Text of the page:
It was no surprise last January when Fox Searchlight scooped up Sundance coming-of-age comedy "The Way, Way Back" (July 5) from actor-writer-directors Jim Rash ("Community") and Nat Faxon ("Ben and Kate"). The duo memorably shared the adapted screenplay Oscar with Alexander Payne for Searchlight's "The Descendants," when Rash adopted the Angelina Jolie leg pose. It was the "Way, Way Back" script, written eight years ago, that paved the way to writing "The Descendants." Finally, after their Oscar win, they landed backers (Odd Lot Entertainment, Walsh Company, and Sycamore Pictures) for their $5 million summer comedy, which closes the Los Angeles Film Festival Sunday.
This soft lob down the middle for summer moviegoers stars a raft of hilarious scene-stealers, from Sam Rockwell, Amanda Peet, Maya Rudolph, Rob Corddry to the filmmakers themselves, who play workers at New England water park Water Whiz, where 14-year-old Duncan (Liam James) lands a summer job as far away from his mother (Toni Collette), her bullying boyfriend (Steve Carell) and hard-drinking neighbor (Allison Janney) as possible.
Thing is, many awkward adolescents have suffered through summers feeling abandoned by their socializing and often soused and neglectful parents. The underlying pain in this story rings all too true. In fact, the first scene in the movie--when Carell asks the kid what he thinks of himself on a scale of 1 to 10, and tells him he's a 3-- comes from Rash's own life, he admitted in a phone interview: "My stepfather took me apart."
To their credit, the filmmakers cast the believably awkward James as their nerd lead. "A lot of that was a result of finding the right kid for it," says Faxon. "We knew the kid had to start out kind of suffocated. That way by the end he has this rite of passage and can come out of his shell and become his own person. Liam came in and read with Toni, he embodied Duncan's shrunken shoulders and pale skin, but you could tell there was something warm and beautiful underneath. We had confidence that he could make that change."
They landed Carell (Searchlight's "Little Miss Sunshine") to play Trent, the mom's dick boyfriend, by literally shooting the movie down the street from his Marshfield, Massachusetts family summer home. "He understood that Trent's a complex, tragic male character stuck in a bad cycle with himself, and he can't break out of it," says Rash. "He's a person that a lot of people know, who doesn't have the capacity to change." Luckily Carell was willing to embrace the fact that this guy neither has a character arc, nor does he find redemption.
They wrote the role of the Bill Murray-in-"Meatballs" Water Whiz manager Owen with Sam Rockwell in mind, after abandoning various attempts in the eight-year development process to make the character younger. "Sam can do everything," says Faxon. "The character has to have depth, the experience to teach this young kid about life, so to have them so close in age doesn't make sense." They were gearing up to give Rockwell the big pitch at their first meeting, but he was already on board making suggestions on how to play scenes.
Shawn Levy ("Night at the Museum") was looking to direct for Searchlight at one point, "but it was a small picture for him to do," says Rash. They couldn't get a deal or a cast together and the project was shelved. For a time producer Mandate tried to mount a version of the movie, but "the actors didn't feel right," admits Rash. "We wanted it back in our hands."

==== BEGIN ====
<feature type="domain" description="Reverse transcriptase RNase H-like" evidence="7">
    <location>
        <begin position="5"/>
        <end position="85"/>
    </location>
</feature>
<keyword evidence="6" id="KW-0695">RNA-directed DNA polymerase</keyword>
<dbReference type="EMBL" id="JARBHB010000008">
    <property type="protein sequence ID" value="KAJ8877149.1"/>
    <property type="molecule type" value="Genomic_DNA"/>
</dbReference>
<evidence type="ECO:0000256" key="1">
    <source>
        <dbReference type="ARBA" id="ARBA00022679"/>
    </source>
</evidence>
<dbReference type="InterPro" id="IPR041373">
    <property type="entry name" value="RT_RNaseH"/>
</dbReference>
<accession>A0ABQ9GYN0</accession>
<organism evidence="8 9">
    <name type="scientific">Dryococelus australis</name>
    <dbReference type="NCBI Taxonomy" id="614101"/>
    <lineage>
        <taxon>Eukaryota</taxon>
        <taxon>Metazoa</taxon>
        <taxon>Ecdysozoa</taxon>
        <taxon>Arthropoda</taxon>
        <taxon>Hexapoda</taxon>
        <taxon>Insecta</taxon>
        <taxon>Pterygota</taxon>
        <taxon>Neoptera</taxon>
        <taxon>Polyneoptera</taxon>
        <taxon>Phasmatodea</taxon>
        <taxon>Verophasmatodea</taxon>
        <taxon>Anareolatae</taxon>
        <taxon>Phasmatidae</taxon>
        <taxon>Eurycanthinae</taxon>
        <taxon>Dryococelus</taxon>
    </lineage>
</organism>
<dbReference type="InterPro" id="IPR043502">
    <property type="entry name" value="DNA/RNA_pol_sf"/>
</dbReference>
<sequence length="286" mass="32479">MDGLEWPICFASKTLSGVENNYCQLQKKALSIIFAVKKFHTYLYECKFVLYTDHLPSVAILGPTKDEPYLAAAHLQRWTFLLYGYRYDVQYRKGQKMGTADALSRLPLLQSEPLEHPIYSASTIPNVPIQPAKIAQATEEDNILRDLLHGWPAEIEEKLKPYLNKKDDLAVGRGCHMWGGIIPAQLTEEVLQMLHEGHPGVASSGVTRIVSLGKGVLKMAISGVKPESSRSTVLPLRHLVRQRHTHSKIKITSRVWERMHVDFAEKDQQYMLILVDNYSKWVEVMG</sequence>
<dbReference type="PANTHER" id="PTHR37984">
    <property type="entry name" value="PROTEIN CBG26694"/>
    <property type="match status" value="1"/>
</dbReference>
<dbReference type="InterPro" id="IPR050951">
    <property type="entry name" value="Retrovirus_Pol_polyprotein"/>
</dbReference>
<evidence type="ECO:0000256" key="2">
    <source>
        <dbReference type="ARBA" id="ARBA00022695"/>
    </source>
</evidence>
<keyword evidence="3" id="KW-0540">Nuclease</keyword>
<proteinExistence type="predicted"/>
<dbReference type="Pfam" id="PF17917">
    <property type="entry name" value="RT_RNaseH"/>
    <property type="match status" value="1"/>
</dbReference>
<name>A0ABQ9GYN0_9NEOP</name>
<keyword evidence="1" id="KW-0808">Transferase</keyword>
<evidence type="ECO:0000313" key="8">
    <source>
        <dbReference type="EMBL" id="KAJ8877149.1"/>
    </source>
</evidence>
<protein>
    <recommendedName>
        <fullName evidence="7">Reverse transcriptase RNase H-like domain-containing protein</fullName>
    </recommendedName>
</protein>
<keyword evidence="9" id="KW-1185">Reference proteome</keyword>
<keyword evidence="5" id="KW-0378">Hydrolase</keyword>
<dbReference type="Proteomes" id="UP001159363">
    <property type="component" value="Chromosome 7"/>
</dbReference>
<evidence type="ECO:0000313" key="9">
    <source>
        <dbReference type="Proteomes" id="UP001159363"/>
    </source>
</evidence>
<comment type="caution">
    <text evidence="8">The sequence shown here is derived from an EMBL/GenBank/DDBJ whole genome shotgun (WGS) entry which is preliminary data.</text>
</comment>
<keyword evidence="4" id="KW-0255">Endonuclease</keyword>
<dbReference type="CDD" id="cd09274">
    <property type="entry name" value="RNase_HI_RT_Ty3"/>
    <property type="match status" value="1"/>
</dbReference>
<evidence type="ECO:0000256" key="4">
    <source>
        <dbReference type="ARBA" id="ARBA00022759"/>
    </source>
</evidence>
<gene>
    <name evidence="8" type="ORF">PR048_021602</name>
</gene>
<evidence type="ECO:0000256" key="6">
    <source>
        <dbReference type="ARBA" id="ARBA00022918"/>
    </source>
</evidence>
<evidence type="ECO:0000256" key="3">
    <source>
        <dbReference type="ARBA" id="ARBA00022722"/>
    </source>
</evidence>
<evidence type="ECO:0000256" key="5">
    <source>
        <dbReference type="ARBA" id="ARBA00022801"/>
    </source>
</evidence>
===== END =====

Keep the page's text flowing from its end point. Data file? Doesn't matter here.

Of course they learned a lot on the set of "The Descendants," watching Payne direct. So why didn't Searchlight take the movie back then? "I'm not sure," answers Rash. "They knew us as writers, not directors. They wanted to wait and see what we could do before they stepped forward. And they did, in a big way, it couldn't be a better place to land."
Part of the delicacy of this film is the changes in tone from raucous comedy to painfully intimate emotions. There's a fantasy aspect, as the Rockwell character Owen is almost too good to be true--the ideal mentor parent surrogate who's hip, understanding, and supportive in a coolly attractive masculine way. "I don't see it that way," says Faxon. "It's not fantasy. The water park is in the realm of the real. By design we're trying to mirror Trent and Owen. They have two ways to try and help. Trent has a tactless approach to get you to do something, to cut you down. Owen's version is to see something's wrong and build you up...giving reassurance in a positive way."
Rash agrees: "There are people who come to help you, and sometimes there aren't."
The filmmakers had a tight 25-day shooting schedule of five five-day weeks with a budget under $5 million. They fell behind due to rain almost immediately during 11 days shooting at roped off areas of the working water park with many moving parts, noise, water, and extras galore. "They were breathing down our necks to make our days," says Rash. "They were threatening to cut scenes. Luckily Nat and I met 13 years ago doing sketch comedy and knew how to work as actors with actors, teaching and directing at The Groundlings. We were lucky we had a talented crew. We brought what we'd learned as actors on set."
Before coming to Sundance, they showed the film to various small groups of friends for candid feedback. The first screening at the Eccles, the cast hadn't yet seen it. "'Ooooh," they like us,'" recalls Rash. Now the duo wants to try another comedy-drama with fun characters. They're willing to go low-budget again, says Rash: "Small is a nice place to be when everyone's doing it for the right reasons." But they'd be happy with a bigger budget too. They've earned it.
"The Way, Way Back" trailer and many clips, some of which feature Rash and Faxon --Searchlight marketing likes to release multiple video elements--are below.